And giant is important, because the mirror's size actually affects how we perceive the images its reflects. "The spoon is a very small angular view when you're looking at that, but this one is so big it goes way beyond your acute vision into your peripheral vision," Humphrey added. "Just by virtue of the size of the object the world looks different, so you see that 3D much more clearly, which you're not used to with mirrors."
The mirror offers one other fun trick thanks to its concave design: If you position yourself near someone's reflection, the mirror will reflect sound waves just like it does rays of light. A whisper towards a reflection's ear will arrive, loud and clear, in the real person's ear.
The mirror also has an interesting but mostly mysterious history predating its spot at the Exploratorium. Though you've probably seen plenty of large mirrors in your life, most of them are glass-fronted, not purely metal. This mirror has no glass protecting its reflective surface, making it especially vulnerable to scratches. It's in remarkably good shape, given how many homes it's had in the past.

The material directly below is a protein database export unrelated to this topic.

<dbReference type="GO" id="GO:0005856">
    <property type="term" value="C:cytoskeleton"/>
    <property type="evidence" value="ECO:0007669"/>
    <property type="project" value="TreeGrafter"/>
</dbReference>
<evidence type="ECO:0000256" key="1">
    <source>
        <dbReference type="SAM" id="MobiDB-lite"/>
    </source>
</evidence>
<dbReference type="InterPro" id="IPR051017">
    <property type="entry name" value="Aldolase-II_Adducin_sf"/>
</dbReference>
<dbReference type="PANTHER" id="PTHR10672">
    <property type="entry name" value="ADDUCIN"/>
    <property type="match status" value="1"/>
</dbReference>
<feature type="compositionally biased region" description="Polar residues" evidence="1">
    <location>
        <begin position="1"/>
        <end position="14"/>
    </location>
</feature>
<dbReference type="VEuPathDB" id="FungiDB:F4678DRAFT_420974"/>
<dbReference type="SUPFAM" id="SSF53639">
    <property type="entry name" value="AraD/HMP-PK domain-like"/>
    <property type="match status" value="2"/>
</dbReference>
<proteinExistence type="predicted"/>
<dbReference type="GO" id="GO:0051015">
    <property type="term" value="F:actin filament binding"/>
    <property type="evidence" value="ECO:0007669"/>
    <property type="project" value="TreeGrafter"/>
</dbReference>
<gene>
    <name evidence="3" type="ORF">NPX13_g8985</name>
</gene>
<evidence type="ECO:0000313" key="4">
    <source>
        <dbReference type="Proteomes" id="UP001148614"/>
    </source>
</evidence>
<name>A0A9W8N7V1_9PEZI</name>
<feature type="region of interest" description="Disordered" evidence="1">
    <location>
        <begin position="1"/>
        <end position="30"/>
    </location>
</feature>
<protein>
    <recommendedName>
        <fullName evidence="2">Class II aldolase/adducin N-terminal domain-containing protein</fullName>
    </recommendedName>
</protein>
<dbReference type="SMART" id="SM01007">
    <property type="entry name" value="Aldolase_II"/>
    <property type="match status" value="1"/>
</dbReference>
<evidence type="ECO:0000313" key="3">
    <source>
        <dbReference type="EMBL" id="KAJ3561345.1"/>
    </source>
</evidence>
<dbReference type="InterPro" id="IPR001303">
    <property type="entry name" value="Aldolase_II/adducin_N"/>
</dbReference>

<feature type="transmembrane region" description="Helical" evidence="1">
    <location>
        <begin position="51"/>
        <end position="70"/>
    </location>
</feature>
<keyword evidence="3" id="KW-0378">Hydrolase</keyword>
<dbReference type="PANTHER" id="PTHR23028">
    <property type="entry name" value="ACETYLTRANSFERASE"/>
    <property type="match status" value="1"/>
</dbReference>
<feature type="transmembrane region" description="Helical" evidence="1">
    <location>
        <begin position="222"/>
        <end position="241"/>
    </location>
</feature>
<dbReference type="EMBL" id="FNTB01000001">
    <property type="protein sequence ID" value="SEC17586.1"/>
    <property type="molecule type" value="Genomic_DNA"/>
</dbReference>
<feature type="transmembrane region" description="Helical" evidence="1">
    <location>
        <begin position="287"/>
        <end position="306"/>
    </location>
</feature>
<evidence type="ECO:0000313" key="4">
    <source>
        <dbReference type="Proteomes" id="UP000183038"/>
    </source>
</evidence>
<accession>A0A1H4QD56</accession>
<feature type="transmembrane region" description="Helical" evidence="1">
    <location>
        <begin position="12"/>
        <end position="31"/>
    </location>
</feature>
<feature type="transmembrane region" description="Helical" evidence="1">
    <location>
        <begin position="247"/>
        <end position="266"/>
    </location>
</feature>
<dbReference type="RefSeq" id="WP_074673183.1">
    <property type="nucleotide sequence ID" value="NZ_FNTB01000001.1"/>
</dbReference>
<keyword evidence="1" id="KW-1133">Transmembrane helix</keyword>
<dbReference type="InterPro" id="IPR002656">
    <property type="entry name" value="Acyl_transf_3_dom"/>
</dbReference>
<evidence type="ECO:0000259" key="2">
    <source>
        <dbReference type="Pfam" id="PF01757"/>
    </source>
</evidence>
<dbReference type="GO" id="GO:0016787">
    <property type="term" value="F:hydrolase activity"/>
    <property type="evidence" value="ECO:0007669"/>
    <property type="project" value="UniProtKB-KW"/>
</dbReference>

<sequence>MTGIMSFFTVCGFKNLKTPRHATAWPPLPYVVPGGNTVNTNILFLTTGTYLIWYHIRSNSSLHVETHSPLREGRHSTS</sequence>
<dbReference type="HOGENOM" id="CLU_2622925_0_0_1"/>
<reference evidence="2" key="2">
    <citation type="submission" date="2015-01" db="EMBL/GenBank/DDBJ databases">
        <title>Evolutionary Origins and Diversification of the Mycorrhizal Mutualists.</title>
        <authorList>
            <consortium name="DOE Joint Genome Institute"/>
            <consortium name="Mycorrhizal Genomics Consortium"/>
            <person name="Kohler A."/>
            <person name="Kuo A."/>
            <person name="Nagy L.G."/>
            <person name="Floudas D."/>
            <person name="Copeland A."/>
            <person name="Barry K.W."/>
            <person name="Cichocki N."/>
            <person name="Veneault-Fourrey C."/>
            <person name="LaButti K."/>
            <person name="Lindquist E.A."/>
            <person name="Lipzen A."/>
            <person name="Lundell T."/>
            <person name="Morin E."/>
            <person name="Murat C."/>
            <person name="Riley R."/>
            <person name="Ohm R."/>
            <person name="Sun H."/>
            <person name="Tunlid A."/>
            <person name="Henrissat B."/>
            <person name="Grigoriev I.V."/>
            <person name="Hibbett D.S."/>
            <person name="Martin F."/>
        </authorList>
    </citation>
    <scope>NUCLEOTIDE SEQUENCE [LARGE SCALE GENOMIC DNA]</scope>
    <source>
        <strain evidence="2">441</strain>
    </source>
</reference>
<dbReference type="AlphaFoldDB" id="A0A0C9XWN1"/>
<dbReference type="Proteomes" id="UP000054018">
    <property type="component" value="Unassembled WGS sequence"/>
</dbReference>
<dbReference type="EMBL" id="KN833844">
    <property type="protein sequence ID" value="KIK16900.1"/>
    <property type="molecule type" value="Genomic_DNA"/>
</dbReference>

"It's my understanding that it was originally made in Germany," Humphrey said. "It was used by NASA, actually, to be a flight flight trainer. They would project images into that mirror. If you're a pilot learning how to fly a plane you would see the sky and the clouds and skyscrapers and landing strips in front of you and you could practice without killing yourself...I think it was in some museum show, probably at the Air and Space Museum in Washington."
The mirror eventually made its way to the Chabot Space & Science Center in East Bay, where there wasn't much room for it; the Exploratorium paid to have it hauled across the Bay. "And now it's an exhibit," Humphrey said. "Like a lot of other things around here it's sort of a found object."
You can find the giant mirror at the Exploratorium on San Francisco's Pier 15. It's something you really have to see to believe.